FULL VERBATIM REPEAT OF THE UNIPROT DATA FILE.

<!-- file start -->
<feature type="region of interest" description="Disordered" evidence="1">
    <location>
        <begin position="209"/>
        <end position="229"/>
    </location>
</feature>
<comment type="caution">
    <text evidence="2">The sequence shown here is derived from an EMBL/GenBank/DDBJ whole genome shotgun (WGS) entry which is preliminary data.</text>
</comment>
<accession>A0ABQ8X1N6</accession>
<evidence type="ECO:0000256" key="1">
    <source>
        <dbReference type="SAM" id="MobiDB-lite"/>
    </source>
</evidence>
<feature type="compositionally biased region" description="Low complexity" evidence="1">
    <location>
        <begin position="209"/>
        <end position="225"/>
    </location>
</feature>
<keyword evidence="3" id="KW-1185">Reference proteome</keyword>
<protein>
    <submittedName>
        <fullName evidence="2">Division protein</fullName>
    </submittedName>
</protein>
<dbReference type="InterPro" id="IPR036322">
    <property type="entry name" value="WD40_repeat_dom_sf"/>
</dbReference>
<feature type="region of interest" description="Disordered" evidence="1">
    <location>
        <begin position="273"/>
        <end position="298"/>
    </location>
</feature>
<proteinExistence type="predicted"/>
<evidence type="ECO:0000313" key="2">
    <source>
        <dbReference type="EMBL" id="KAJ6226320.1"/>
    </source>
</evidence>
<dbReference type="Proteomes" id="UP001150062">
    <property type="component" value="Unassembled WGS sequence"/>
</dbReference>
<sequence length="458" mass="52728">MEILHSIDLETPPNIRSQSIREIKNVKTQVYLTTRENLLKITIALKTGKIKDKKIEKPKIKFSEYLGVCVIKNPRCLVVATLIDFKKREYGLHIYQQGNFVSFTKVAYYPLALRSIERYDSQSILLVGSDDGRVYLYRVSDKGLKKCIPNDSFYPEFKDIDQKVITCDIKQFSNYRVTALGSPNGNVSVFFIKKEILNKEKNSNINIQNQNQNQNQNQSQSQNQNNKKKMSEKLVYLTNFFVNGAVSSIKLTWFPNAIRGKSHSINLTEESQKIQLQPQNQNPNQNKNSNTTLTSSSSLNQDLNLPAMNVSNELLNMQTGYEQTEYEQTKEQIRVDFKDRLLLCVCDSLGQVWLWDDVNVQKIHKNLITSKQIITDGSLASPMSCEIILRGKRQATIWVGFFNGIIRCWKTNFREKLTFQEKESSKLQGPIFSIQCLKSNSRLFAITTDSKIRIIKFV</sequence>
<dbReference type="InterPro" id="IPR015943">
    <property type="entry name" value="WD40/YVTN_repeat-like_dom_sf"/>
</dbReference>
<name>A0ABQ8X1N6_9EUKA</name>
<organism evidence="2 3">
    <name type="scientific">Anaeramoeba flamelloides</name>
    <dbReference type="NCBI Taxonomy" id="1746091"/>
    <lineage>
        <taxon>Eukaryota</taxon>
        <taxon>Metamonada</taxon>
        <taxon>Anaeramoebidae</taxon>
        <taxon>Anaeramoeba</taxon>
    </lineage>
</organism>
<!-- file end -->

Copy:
<feature type="region of interest" description="Disordered" evidence="1">
    <location>
        <begin position="209"/>
        <end position="229"/>
    </location>
</feature>
<comment type="caution">
    <text evidence="2">The sequence shown here is derived from an EMBL/GenBank/DDBJ whole genome shotgun (WGS) entry which is preliminary data.</text>
</comment>
<accession>A0ABQ8X1N6</accession>
<evidence type="ECO:0000256" key="1">
    <source>
        <dbReference type="SAM" id="MobiDB-lite"/>
    </source>
</evidence>
<feature type="compositionally biased region" description="Low complexity" evidence="1">
    <location>
        <begin position="209"/>
        <end position="225"/>
    </location>
</feature>
<keyword evidence="3" id="KW-1185">Reference proteome</keyword>
<protein>
    <submittedName>
        <fullName evidence="2">Division protein</fullName>
    </submittedName>
</protein>
<dbReference type="InterPro" id="IPR036322">
    <property type="entry name" value="WD40_repeat_dom_sf"/>
</dbReference>
<feature type="region of interest" description="Disordered" evidence="1">
    <location>
        <begin position="273"/>
        <end position="298"/>
    </location>
</feature>
<proteinExistence type="predicted"/>
<evidence type="ECO:0000313" key="2">
    <source>
        <dbReference type="EMBL" id="KAJ6226320.1"/>
    </source>
</evidence>
<dbReference type="Proteomes" id="UP001150062">
    <property type="component" value="Unassembled WGS sequence"/>
</dbReference>
<sequence length="458" mass="52728">MEILHSIDLETPPNIRSQSIREIKNVKTQVYLTTRENLLKITIALKTGKIKDKKIEKPKIKFSEYLGVCVIKNPRCLVVATLIDFKKREYGLHIYQQGNFVSFTKVAYYPLALRSIERYDSQSILLVGSDDGRVYLYRVSDKGLKKCIPNDSFYPEFKDIDQKVITCDIKQFSNYRVTALGSPNGNVSVFFIKKEILNKEKNSNINIQNQNQNQNQNQSQSQNQNNKKKMSEKLVYLTNFFVNGAVSSIKLTWFPNAIRGKSHSINLTEESQKIQLQPQNQNPNQNKNSNTTLTSSSSLNQDLNLPAMNVSNELLNMQTGYEQTEYEQTKEQIRVDFKDRLLLCVCDSLGQVWLWDDVNVQKIHKNLITSKQIITDGSLASPMSCEIILRGKRQATIWVGFFNGIIRCWKTNFREKLTFQEKESSKLQGPIFSIQCLKSNSRLFAITTDSKIRIIKFV</sequence>
<dbReference type="InterPro" id="IPR015943">
    <property type="entry name" value="WD40/YVTN_repeat-like_dom_sf"/>
</dbReference>
<name>A0ABQ8X1N6_9EUKA</name>
<organism evidence="2 3">
    <name type="scientific">Anaeramoeba flamelloides</name>
    <dbReference type="NCBI Taxonomy" id="1746091"/>
    <lineage>
        <taxon>Eukaryota</taxon>
        <taxon>Metamonada</taxon>
        <taxon>Anaeramoebidae</taxon>
        <taxon>Anaeramoeba</taxon>
    </lineage>
</organism>